Just before starting the song Lane turned to Sabella and said, in a just loud enough stage whisper, “Sing slowly, Ernie, they’re Republicans.”
The house came down.

Jim Raftus (jraftus@aol.com) is a retired marketing executive who lives in Cumberland

In Praise of Longevity – Published in Providence Journal 2/22/14

BY JIM RAFTUS
I’m always pleased when I see Roger Angell listed as a contributor in The New Yorker. I subscribe to The New Yorker because it keeps me on my toes, although I only get about half of the cartoons, and some of the fiction pieces leave me perplexed and, frankly, annoyed.
Angell’s work, however, is usually brimming with charm, intelligence and compassion. He has been a less frequent presence lately, but he can be forgiven. He is 93.
Fortunately, he was in the Feb. 17 and 24 edition. The New Yorker always includes a list of contributors: For example: “Jeffrey Toobin has written six books including ‘The Oath. The Obama White House and the Supreme Court.’”
Angell’s terse profile states: “Roger Angell first contributed to the magazine in March, 1944.”
That is two years before I was born — and I’m now undeniably into the senior, retired, fixed-income phase of my life! Angell was published in The New Yorker before the end of World War II. They’ve been accepting his work through 12 presidencies. In this modern era of instant fame and disposable careers, Angell sits proudly amid a pantheon of greats who have lived long and well.
Pablo Picasso created long enough to have, at least, five periods; Cubism, Rose, Africa, Modern and Blue. His initial work to receive notice was “The First Communion,” painted in 1896, and he unveiled the “Chicago Picasso” sculpture in 1967.
Jack Buck Sr. first broadcast a St. Louis Cardinals baseball game on KMOX radio in 1954 and he continued until 2001. He charmed the Midwest from Stan Musial’s fluid swing to Mark McGwire’s tainted 61-home-run season.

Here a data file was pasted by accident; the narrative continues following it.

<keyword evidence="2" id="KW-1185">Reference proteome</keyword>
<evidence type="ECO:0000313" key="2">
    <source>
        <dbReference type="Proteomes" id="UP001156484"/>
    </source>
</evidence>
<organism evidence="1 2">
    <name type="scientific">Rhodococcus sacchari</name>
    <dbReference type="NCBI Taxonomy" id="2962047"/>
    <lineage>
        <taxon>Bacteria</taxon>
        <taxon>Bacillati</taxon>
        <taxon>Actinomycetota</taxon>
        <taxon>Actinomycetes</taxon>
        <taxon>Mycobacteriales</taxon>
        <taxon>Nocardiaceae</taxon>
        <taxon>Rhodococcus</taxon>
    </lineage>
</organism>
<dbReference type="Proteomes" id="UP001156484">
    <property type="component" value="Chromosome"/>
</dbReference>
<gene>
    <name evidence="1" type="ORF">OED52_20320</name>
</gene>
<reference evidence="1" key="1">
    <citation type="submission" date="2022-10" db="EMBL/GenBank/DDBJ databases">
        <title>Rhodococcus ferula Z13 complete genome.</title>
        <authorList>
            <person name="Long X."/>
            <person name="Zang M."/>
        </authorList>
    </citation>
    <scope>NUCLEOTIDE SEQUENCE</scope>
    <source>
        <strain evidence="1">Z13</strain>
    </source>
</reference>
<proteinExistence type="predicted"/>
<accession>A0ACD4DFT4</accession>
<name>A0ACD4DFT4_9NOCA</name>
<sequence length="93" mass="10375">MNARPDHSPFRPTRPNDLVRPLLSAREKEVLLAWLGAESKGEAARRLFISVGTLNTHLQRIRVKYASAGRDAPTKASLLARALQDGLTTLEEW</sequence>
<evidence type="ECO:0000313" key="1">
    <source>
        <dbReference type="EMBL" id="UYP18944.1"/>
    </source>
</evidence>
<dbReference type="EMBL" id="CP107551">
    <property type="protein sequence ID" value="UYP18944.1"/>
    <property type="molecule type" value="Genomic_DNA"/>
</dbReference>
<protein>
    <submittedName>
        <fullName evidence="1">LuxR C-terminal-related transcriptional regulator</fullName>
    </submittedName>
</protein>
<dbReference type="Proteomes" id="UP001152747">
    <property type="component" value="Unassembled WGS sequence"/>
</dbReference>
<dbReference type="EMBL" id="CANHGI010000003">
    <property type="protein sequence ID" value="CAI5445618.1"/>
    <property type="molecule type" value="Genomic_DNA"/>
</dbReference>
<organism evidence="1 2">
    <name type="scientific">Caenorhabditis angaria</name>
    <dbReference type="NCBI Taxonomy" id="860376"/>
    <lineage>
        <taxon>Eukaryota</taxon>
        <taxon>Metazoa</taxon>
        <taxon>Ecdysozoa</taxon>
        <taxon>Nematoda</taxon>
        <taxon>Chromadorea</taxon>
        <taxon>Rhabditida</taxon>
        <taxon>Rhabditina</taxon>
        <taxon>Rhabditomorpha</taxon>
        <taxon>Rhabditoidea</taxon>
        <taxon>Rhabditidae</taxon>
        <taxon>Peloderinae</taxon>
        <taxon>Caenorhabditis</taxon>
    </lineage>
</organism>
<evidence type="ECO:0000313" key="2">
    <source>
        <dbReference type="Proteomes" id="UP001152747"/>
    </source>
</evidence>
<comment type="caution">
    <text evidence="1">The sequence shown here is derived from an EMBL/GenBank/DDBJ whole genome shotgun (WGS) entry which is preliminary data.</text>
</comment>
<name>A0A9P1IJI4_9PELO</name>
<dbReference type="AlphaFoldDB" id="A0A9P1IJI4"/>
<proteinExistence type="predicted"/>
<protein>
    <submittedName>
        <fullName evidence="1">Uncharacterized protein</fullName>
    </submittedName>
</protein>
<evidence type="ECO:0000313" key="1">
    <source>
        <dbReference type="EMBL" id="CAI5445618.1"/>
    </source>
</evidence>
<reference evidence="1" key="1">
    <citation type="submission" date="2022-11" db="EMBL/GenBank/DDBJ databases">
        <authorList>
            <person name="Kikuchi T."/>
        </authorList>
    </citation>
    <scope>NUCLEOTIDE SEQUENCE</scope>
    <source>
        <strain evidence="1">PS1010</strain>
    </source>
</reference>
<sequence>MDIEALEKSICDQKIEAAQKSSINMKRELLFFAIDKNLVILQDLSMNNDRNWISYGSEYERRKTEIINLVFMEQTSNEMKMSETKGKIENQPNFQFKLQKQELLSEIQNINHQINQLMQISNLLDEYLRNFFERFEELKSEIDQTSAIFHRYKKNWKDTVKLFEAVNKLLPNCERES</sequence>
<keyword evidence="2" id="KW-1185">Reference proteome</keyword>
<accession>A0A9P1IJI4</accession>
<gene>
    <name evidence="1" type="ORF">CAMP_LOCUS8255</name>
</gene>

Leonard Bernstein studied as a youth at Tanglewood in 1940 and conducted his last performance at Tanglewood in 1990. The composer of “West Side Story” led the New York Philharmonic for two decades.
Helen Thomas was a White House correspondent covering presidents from John Kennedy to Barack Obama. She was a true pioneer for females in a traditionally all-male club, and press conferences were not done until she intoned, “Thank you, Mr. President.”
Angell’s article in the Feb. 17 and 24 New Yorker was titled, “This Old Man.” It is a poignant piece deliberately weighted with the winnowing of so many of his friends and family that comes with the passage of so many decades. It also, briefly and heart wrenchingly, describes the sense of invisibility that even someone as urbane and sharp as he feels when one seems merely tolerated during conversations.
Still, Angell’s humor and undampened spark for life shine through as he discusses the sexual yearnings of a 90-year-old or the joy of blogging. Here’s a writer who probably spent the first 50 years of his career changing ribbons on his Remington typewriter, rhapsodizing about the freedom of blogging. There’s a life lesson in all of this if we would just take the time to listen.
John Prine, singer/songwriter, who is in the fifth decade of his career, wrote a song called, “Hello In There.” It features this chorus:
You know that old trees just grow stronger
And old rivers grow wilder every day.
Old people just grow lonesome
Waiting for someone to say, “Hello in there, hello.”
Well, all I can say is, “Write on, Roger, write on.”

Jim Raftus (jraftus@aol.com) is a retired marketing director who lives in Cumberland.

Racism – The 3rd Rail of American Society – Published 12/08/14 Providence Journal

Jim Raftus: Have we become too complacent about racism?
Published: December 08, 2014 01:00 AM
Comments 1

BY JIM RAFTUS
Invariably, amid the heated arguments surrounding the killings of Michael Brown, Eric Garner and 12-year-old Tamir Rice, many statistics will be used to justify a position — percentage of crimes committed by blacks, ratio of white police officers vs. minority population in a community, etc.